Lots of NBA players are signing autographs these days — at the bottoms of great, big new contracts. Some free agents have stuck with their current teams, as Anthony Davis has in New Orleans, to the tune of $145 million for a five-year extension. Others are flirting with lots of potential employers.
As NBA teams court top-flight free agents they often skip the hard sell and the soft sell in favor of the over-the-top, razzle-dazzle sell. Arash Markazi has written about the most memorable sales pitches for ESPN.com. He joined Only A Game's Bill Littlefield.
BL: Let’s start with the courtship of LeBron James back in 2010. First, what did Cleveland do to try to keep James?
AM: It was interesting: LeBron James' favorite cartoon is "Family Guy," so they created a cartoon basically with a lot of inside jokes and really pulling at the heart strings of LeBron James, as if to say, "Listen, you're from here. You know us. We know your friends. You get these inside jokes."
But it was interesting, at that point in LeBron James' career he was not looking for that. He was looking at something new.
Pat Riley came in. Now Pat Riley won a championship as a player with the Lakers. He won five championships as a coach with the Lakers. And he won another championship with the Heat.
And he laid all the seven championship rings across the table for LeBron James and he said, "You come to Miami, LeBron, and you can build your own collection." And that convinced him, "Well, I'm gonna go to Miami."
BL: Dwight Howard became a free agent in 2013 after spending one season with the Lakers. The team put up billboards all around Los Angeles, urging him to stay. But the Dallas Mavericks played to Howard’s love of Superman and they made a video — a cartoon — depicting Howard coming to Earth from another planet to win NBA championships. How is it possible he didn’t sign with Dallas?
AM: For LeBron James five teams came to him. The same was the case with Dwight Howard, where Mark Cuban said, "You can be Superman here with the Mavericks. You can win championships, build your brand."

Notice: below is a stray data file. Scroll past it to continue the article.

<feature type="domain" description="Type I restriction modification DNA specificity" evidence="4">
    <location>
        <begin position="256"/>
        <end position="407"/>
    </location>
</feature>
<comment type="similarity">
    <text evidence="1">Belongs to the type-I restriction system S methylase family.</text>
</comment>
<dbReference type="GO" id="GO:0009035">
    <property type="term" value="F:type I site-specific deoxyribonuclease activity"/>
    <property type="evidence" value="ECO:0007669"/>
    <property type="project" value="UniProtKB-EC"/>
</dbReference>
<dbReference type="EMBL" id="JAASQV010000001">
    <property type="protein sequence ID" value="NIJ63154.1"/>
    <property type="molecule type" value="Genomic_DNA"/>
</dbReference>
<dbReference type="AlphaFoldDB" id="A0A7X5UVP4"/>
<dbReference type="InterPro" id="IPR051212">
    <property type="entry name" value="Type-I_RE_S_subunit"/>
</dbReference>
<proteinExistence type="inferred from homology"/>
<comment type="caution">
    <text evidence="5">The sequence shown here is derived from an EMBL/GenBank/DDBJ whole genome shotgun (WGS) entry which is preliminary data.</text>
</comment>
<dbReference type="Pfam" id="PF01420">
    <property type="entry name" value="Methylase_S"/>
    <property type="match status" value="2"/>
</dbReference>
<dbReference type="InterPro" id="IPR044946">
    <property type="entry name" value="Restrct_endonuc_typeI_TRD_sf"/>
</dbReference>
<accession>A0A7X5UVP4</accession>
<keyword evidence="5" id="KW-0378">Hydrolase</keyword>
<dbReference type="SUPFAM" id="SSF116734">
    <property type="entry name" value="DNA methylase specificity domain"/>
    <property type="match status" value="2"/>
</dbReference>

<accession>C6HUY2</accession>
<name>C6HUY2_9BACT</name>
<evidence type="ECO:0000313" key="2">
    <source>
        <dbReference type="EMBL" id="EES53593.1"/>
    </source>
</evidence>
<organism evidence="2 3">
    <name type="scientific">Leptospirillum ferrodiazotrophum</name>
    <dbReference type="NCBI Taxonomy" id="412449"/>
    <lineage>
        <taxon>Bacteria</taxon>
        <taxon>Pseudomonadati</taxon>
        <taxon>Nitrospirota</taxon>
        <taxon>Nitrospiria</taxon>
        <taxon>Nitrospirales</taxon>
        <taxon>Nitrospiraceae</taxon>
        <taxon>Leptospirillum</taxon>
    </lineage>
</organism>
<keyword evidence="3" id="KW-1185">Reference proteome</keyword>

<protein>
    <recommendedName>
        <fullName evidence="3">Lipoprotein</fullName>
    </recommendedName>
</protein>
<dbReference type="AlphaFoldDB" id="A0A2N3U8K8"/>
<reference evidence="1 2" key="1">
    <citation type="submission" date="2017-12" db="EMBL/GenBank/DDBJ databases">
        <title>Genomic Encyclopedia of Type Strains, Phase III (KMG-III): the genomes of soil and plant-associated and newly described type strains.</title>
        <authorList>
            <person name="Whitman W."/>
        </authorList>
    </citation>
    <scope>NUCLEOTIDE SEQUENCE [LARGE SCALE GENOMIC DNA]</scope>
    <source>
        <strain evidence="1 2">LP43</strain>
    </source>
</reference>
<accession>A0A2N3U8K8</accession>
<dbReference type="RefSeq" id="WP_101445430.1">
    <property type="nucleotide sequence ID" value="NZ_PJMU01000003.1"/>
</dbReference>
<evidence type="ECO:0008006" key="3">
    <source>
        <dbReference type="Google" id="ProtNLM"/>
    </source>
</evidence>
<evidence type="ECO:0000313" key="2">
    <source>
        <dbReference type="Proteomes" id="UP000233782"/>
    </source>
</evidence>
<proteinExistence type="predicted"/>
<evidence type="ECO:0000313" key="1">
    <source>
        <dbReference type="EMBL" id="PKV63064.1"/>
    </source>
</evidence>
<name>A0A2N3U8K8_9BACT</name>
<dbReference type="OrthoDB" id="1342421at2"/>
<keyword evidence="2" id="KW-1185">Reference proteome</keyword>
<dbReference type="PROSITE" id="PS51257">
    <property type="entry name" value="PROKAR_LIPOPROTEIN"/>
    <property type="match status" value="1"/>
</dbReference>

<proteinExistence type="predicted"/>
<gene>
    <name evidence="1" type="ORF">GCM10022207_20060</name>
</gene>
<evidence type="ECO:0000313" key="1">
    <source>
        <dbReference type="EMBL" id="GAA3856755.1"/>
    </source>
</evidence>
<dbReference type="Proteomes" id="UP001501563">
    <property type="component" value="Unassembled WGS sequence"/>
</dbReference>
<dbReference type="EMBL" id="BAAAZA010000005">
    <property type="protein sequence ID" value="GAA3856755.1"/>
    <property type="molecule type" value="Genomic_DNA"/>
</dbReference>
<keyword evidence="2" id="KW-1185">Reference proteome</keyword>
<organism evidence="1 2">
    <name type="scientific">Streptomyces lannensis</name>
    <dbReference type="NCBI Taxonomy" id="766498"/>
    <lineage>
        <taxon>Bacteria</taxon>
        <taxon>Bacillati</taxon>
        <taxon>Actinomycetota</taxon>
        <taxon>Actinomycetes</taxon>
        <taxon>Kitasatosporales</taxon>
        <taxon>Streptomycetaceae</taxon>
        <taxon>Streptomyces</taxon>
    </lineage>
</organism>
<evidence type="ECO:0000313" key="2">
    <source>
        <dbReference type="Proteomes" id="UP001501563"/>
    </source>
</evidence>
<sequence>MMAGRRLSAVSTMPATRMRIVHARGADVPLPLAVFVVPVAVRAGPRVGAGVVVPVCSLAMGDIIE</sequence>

The other interesting thing is Dwight Howard's one year in Los Angeles was so bad, from all accounts that meeting was the most contentious of them all because they basically said how much they did not like playing with each other, how much that one season was not good.
So despite all the billboards throughout Los Angeles, there was really no chance Dwight Howard was going to stay with the Lakers. And, listen, I think the Mavericks were in contention but at the end of the day he went to Houston.
BL: Back in 1999, then-Dallas coach and general manager Don Nelson arranged for free agent Gary Trent and his family to stay at Nelson’s vacation home in Hawaii. About the same time, the Sacramento Kings sent several players on an expenses-paid trip to Las Vegas — perhaps hoping they'd go broke and have to sign with the team that sent them, I don't know. Anyway both those teams were fined. I guess team executives know they have to be a little more careful these day.
AM: Exactly, and I think that's why you have this new setup were teams travel to the agencies. So for example, with LeBron James they traveled to Cleveland and in Dwight Howard's case they traveled to Los Angeles.
It is awkward, though, because some of these meetings run long. And in the case of LeBron James in 2010, the Brooklyn Nets and the New York Knicks crossed paths, one walking in to the meeting and one walking out of the meeting.
BL: It seems hard to believe now, but there was a time when Spurs big man Tim Duncan considered leaving San Antonio. This was back in 2000 when — as you write — “he had yet to become as synonymous with the city as the Alamo and the River Walk.” Tell us about the Orlando Magic’s sales pitch.
AM: Yes, at that point Tim Duncan was 24. He was coming off his third season with the Spurs. They really went after Tim Duncan hard. They flew him and his wife on a private plane to Orlando. Took him golfing with Tiger Woods. Dr. J was working with the Magic at that point; he talked to him. They wined him and dined him to the point that Gregg Popovich really got the sense that he was gone.
Popovich convinced him to stay. Although Tim Duncan told Gregg Popovich, "There's no beaches in San Antonio." To which Popovich responded, "There's no beaches in Orlando either."
This segment aired on July 4, 2015.